|Similar Yellow Nutsedge, Aguas frescas, Carne asada, Fartons, Tamale|
How to make horchata a refreshing mexican rice drink with cinnamon by rockin robin
Horchata (/ɔːrˈtʃɑːtə/; [orˈtʃata]), or orxata ([oɾˈʃata]), is the name of several kinds of beverages, made of ground almonds, sesame seeds, rice, barley, tigernuts (chufas), or melon seeds.
- How to make horchata a refreshing mexican rice drink with cinnamon by rockin robin
- Agua de horchata mexican style how to make it
- Latin America
- United States
Agua de horchata mexican style how to make it
The name derives from Valencian orxata, probably from ordiata, made from ordi (barley) (Latin *hordeata < hordeum). The Italian orzata, the French and English 'orgeat' and the Surinamese Dutch orgeade have the same origin, though the beverages themselves have diverged, and are generally no longer made from barley.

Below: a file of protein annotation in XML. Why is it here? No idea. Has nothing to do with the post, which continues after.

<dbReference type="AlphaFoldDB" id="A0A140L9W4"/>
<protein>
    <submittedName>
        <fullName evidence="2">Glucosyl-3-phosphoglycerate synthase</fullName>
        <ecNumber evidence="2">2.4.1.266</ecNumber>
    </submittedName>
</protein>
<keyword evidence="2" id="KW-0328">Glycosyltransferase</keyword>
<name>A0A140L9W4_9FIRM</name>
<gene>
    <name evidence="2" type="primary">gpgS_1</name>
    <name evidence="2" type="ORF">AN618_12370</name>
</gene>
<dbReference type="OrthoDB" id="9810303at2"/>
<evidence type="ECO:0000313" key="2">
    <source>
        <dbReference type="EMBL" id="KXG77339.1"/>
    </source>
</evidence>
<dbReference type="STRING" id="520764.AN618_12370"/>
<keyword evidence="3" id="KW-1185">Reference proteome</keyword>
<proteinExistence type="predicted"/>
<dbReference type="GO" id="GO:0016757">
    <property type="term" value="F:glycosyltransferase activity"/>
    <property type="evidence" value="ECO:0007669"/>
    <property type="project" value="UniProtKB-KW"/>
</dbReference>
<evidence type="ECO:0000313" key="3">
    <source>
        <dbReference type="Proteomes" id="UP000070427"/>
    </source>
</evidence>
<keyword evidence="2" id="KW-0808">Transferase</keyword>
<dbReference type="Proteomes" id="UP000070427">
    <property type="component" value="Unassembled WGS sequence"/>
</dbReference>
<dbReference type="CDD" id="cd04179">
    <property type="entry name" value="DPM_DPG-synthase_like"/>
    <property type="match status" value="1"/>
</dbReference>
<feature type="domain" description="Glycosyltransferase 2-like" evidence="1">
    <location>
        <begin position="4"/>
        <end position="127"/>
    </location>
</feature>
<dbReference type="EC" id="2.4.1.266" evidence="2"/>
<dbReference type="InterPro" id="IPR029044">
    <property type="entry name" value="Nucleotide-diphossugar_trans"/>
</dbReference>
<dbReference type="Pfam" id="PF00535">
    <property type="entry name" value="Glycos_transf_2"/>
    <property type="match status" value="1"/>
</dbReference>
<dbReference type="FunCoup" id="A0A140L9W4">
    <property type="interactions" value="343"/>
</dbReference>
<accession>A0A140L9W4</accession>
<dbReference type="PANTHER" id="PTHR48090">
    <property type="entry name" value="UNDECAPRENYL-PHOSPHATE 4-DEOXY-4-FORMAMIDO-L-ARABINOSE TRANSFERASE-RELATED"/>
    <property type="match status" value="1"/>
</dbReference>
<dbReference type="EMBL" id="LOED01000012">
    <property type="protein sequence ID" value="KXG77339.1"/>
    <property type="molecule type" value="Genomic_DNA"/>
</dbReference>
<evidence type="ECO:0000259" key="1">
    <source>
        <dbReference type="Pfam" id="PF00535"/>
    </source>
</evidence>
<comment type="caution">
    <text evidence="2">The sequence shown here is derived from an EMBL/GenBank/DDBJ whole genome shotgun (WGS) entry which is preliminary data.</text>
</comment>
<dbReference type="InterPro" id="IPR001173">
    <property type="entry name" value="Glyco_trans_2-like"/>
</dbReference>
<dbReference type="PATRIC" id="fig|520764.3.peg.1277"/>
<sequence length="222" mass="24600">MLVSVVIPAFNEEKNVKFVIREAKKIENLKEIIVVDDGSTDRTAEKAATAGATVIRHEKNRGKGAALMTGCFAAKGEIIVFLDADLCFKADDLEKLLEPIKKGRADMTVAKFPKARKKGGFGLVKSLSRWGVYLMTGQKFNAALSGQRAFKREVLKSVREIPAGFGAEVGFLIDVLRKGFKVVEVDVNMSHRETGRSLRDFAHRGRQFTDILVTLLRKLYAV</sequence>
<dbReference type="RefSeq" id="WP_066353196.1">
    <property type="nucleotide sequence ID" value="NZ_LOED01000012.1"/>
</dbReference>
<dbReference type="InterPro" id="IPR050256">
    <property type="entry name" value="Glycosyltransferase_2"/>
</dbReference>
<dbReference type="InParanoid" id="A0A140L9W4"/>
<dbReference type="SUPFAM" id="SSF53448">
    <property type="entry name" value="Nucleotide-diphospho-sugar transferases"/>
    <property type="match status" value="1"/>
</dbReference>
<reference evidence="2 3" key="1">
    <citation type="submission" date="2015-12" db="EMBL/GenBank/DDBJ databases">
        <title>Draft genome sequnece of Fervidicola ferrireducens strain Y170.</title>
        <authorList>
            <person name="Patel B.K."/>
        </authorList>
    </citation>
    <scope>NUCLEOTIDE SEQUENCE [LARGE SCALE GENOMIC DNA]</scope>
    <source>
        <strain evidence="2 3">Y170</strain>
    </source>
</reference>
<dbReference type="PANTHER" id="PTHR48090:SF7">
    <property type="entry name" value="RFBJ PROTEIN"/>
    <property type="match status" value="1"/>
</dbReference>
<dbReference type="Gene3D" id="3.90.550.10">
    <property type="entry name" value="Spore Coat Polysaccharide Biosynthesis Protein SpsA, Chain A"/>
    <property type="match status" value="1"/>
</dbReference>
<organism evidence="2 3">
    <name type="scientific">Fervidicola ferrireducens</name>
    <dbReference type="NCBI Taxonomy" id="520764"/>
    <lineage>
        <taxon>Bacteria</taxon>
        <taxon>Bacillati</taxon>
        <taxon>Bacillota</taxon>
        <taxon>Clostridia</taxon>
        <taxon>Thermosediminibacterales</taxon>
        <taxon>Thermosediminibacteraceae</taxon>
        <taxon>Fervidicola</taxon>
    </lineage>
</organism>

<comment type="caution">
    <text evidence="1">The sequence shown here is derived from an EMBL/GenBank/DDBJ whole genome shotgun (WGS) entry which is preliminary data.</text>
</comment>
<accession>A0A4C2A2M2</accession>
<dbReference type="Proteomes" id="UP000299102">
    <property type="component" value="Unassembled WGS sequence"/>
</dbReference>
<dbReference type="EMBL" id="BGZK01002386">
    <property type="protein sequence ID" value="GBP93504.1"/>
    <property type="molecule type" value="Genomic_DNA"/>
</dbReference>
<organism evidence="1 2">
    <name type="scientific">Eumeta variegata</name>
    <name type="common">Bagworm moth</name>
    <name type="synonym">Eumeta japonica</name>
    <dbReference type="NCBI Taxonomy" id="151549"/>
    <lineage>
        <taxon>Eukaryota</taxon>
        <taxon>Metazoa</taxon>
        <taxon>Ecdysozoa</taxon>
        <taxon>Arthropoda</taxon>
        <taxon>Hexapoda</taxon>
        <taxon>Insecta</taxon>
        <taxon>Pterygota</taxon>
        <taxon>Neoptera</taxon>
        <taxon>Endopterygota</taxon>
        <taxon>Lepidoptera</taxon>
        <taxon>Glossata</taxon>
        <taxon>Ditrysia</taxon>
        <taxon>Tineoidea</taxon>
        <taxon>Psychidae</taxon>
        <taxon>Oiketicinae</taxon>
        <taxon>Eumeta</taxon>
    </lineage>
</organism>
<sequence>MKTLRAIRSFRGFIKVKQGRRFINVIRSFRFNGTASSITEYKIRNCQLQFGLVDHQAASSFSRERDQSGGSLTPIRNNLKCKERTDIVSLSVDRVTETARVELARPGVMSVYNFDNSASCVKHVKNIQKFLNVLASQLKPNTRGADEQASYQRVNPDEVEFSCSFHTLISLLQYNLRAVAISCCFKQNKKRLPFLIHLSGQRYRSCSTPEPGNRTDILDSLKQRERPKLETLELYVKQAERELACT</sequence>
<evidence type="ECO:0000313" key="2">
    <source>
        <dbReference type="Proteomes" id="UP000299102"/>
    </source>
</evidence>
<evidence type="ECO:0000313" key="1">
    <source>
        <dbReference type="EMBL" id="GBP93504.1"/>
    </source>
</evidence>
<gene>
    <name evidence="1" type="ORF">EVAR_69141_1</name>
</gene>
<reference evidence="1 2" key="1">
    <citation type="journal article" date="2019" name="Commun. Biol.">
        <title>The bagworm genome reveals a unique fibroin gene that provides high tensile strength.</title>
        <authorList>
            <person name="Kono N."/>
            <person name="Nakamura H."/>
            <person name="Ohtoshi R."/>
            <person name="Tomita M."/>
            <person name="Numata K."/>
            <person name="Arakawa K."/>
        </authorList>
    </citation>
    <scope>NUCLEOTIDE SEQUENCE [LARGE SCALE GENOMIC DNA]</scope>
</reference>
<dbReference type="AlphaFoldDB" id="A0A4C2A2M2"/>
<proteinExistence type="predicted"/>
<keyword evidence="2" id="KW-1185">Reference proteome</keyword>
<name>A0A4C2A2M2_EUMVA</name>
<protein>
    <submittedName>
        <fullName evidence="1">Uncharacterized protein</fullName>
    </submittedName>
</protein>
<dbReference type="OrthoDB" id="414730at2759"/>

Various false etymologies exist – one legend links the origins of the name to James I of Aragon, who after being given the drink for the first time by a local in Alboraya, was said to have exclaimed in Valencian "Açò és or, xata!" ("That's gold, darling!")
In Spain, it usually refers to horchata de chufa, made from tigernuts, water, and sugar.
Originally from Valencia, the idea of making horchata from yellow nutsedge (tigernuts) comes from the period of Muslim presence in Valencia (from the eighth to 13th centuries).
It has a regulating council to ensure the quality of the product and the villages from where it can come, with the Designation of Origin. The village of Alboraia is well known for the quality of its horchata.
It is served ice-cold as a natural refreshment in the summer, often served with fartons. Tigernut horchata is also used instead of milk by the lactose-intolerant.
Horchata varies in taste across Latin America.
While in some countries the drink is usually tan and "milky", some recipes call for milk, and others do not. Other ingredients often include sugar, cinnamon, and vanilla. Though horchata was once typically homemade, it is now available in both ready-to-drink (shelf-stable or refrigerated) and powdered form in grocery stores. Horchata, together with tamarindo and Jamaica, are the three typical drink flavors of Mexican aguas frescas.